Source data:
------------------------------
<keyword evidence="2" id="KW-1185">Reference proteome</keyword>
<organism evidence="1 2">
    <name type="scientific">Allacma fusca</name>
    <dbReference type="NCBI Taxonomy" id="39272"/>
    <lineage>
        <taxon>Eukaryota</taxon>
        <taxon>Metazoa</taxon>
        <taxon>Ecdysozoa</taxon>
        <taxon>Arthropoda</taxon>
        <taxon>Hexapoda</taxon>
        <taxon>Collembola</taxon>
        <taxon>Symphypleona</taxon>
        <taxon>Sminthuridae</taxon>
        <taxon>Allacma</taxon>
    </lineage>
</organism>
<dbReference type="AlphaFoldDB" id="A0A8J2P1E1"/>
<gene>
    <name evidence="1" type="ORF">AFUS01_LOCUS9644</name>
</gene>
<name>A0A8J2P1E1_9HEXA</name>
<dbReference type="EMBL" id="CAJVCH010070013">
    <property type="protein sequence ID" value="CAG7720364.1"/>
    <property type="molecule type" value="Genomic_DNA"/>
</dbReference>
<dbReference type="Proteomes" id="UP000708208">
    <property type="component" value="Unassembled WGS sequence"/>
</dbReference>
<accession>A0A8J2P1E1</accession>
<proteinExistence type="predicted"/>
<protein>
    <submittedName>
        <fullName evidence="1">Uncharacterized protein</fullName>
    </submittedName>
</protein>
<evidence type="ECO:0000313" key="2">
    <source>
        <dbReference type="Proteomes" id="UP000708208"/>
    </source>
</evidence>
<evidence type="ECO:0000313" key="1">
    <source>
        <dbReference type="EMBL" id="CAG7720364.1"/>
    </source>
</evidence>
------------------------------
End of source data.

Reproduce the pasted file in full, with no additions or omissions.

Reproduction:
<keyword evidence="2" id="KW-1185">Reference proteome</keyword>
<organism evidence="1 2">
    <name type="scientific">Allacma fusca</name>
    <dbReference type="NCBI Taxonomy" id="39272"/>
    <lineage>
        <taxon>Eukaryota</taxon>
        <taxon>Metazoa</taxon>
        <taxon>Ecdysozoa</taxon>
        <taxon>Arthropoda</taxon>
        <taxon>Hexapoda</taxon>
        <taxon>Collembola</taxon>
        <taxon>Symphypleona</taxon>
        <taxon>Sminthuridae</taxon>
        <taxon>Allacma</taxon>
    </lineage>
</organism>
<dbReference type="AlphaFoldDB" id="A0A8J2P1E1"/>
<gene>
    <name evidence="1" type="ORF">AFUS01_LOCUS9644</name>
</gene>
<name>A0A8J2P1E1_9HEXA</name>
<dbReference type="EMBL" id="CAJVCH010070013">
    <property type="protein sequence ID" value="CAG7720364.1"/>
    <property type="molecule type" value="Genomic_DNA"/>
</dbReference>
<dbReference type="Proteomes" id="UP000708208">
    <property type="component" value="Unassembled WGS sequence"/>
</dbReference>
<accession>A0A8J2P1E1</accession>
<proteinExistence type="predicted"/>
<protein>
    <submittedName>
        <fullName evidence="1">Uncharacterized protein</fullName>
    </submittedName>
</protein>
<evidence type="ECO:0000313" key="2">
    <source>
        <dbReference type="Proteomes" id="UP000708208"/>
    </source>
</evidence>
<evidence type="ECO:0000313" key="1">
    <source>
        <dbReference type="EMBL" id="CAG7720364.1"/>
    </source>
</evidence>